WICKER PARK — When the pandemic shut down gyms in Chicago, consultant and fitness lover Gail Adler worried about how she’d break a sweat.
Adler and her husband, Collin Adler, gave workouts at home a try, using milk jugs and paint cans in lieu of weights. But after about six weeks, Adler sorely missed the gym.
So she decided to look at the pandemic as an opportunity to pursue a lifelong dream: owning her own fitness studio.
This week, the Adlers opened Body High Fitness, 1807 W. Division St. The gym offers group fitness classes with a focus on heavy, progressive weight lifting. The gym’s current capacity is 15 students.
“There are many options for fitness classes in the area, but few that are locally owned and built with the community in mind,” Gail Adler said. “We believe in Wicker Park’s small business community and hope to ensure it thrives long after the pandemic ends.”
The couple hope neighbors from all fitness levels, including beginners, feel welcome inside Body High Fitness, Collin Adler said.
“Whether you’ve done 1,000 classes or this is your first class, and you’re a little bit timid, we’re going to be welcoming to everybody,” he said.
St. Louis native Gail Adler met her husband, who hails from the Chicago suburbs, while they were studying at the University of Illinois. They moved to Chicago together after college and have lived in Wicker Park for several years.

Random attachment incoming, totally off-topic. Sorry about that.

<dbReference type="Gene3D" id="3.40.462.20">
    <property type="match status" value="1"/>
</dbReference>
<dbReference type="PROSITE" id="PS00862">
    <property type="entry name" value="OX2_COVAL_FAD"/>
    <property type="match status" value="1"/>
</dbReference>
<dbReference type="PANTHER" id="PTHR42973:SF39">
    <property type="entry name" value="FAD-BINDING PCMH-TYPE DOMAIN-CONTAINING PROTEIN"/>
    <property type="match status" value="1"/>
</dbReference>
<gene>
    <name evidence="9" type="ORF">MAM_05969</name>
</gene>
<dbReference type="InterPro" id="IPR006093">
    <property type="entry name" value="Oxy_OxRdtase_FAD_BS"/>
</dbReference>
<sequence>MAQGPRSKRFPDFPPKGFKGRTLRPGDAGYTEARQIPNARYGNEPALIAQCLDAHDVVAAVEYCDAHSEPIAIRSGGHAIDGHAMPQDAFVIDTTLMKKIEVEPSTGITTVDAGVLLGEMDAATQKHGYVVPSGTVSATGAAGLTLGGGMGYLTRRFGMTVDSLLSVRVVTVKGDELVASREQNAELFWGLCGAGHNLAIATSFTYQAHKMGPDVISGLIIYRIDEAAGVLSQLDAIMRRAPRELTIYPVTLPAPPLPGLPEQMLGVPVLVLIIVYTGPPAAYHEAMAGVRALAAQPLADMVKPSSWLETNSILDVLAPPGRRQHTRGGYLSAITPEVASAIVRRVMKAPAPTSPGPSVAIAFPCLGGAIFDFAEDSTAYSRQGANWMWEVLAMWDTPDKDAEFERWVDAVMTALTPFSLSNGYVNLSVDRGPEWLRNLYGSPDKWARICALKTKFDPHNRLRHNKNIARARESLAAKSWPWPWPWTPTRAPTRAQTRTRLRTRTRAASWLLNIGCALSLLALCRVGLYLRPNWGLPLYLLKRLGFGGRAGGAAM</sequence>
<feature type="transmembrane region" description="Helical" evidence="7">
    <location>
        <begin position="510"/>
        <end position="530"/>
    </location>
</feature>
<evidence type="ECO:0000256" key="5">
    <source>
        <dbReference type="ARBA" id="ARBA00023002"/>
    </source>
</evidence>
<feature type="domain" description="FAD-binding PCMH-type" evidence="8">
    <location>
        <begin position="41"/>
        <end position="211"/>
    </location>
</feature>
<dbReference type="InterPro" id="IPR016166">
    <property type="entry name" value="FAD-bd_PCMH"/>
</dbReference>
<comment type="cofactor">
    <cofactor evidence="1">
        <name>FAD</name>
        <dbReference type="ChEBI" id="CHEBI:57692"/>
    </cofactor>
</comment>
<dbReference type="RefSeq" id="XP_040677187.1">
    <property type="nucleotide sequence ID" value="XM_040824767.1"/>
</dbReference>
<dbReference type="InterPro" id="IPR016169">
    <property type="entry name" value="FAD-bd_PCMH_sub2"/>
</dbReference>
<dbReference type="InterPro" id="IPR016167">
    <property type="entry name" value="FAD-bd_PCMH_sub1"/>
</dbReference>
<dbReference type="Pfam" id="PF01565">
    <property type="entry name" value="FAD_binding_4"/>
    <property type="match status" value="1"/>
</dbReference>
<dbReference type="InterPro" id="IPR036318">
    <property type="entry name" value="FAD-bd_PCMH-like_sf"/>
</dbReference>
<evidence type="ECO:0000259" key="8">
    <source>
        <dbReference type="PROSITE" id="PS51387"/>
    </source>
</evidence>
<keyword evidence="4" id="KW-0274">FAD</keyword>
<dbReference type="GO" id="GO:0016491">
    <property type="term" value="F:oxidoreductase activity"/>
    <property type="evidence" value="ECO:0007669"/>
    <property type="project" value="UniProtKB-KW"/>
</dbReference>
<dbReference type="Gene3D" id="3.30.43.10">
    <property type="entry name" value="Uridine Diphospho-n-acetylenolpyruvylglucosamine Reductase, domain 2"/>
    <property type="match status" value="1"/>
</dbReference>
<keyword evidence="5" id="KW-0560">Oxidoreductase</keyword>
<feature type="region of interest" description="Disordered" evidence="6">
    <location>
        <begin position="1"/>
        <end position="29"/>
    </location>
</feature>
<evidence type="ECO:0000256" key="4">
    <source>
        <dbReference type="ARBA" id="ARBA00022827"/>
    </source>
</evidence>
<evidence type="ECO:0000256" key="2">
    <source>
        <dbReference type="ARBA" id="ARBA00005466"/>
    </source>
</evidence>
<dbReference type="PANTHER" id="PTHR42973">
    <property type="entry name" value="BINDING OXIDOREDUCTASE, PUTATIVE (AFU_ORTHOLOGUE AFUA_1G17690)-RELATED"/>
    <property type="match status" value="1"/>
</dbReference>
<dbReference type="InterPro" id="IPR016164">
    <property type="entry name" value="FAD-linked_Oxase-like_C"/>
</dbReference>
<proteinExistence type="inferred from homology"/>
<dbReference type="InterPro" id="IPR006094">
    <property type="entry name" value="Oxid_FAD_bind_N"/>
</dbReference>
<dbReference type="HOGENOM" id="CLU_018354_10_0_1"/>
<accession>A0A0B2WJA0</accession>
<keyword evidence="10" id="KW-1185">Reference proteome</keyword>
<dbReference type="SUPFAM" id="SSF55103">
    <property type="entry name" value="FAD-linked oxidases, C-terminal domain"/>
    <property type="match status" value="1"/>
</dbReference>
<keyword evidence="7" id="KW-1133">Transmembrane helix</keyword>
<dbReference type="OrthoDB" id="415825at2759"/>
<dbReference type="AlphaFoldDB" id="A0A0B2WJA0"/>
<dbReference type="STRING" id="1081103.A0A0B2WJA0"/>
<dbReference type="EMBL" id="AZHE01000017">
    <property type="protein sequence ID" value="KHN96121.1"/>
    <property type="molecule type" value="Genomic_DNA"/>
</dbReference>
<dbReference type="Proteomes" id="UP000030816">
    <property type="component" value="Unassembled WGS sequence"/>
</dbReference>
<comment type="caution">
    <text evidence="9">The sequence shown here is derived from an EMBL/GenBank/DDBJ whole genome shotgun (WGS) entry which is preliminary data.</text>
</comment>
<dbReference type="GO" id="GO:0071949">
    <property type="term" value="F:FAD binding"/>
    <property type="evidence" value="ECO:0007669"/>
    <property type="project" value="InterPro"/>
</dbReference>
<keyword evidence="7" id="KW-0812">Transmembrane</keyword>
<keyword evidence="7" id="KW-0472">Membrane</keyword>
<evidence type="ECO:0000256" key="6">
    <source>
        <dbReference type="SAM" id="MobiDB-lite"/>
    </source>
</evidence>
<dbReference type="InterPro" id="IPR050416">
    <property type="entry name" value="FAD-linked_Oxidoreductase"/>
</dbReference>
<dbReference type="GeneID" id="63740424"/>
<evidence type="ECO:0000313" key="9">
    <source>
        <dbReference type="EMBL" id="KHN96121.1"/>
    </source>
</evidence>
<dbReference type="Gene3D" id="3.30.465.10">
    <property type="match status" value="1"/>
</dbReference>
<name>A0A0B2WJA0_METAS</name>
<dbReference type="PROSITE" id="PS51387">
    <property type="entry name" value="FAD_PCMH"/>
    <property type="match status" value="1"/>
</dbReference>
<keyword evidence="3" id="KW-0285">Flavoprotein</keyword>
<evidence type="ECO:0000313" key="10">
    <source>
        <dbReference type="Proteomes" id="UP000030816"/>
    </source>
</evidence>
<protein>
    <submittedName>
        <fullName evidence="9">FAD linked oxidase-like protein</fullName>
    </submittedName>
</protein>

While the pandemic disrupted her life, the crisis made Gail Adler realize how important health and fitness were to her — and how much she wanted to share that passion with neighbors.
“I think the pandemic caused everyone to take a step back and reevaluate what matters most to them in life,” she said. “For us, focusing on our health, as well as forging stronger bonds with our community, will promote a much happier lifestyle compared to our pre-pandemic lives.”
Body High Fitness classes are 50 minutes and use the high-intensity interval training workout style; however, they are much more focused on strength training than cardio, Adler said. Dumbbells go up to 50 pounds.
“Lifting heavy” can be intimidating for clients, especially women, Adler said. That’s why she wants to encourage people to give it a try.
“I personally love strength training, and there are benefits to doing it regularly for women,” she said.
Body High Fitness is the first business Adler has started. Building something from the ground up during a pandemic felt “empowering,” she said.
“I’ve had to quickly learn a variety of skills I never considered to be strengths, including interior design, contracting, recruiting … but it has all been so rewarding to see it come to a complete concept,” she said.
The couple recruited the trainers who led their virtual home workout classes earlier in the pandemic.
“We felt like we owed them so much gratitude,” Collin Adler said.
The gym offers six classes daily Monday-Friday and two classes daily Saturdays and Sundays.
All classes are free through Sunday. Single classes start at $25 and pricing varies for memberships and class packages.
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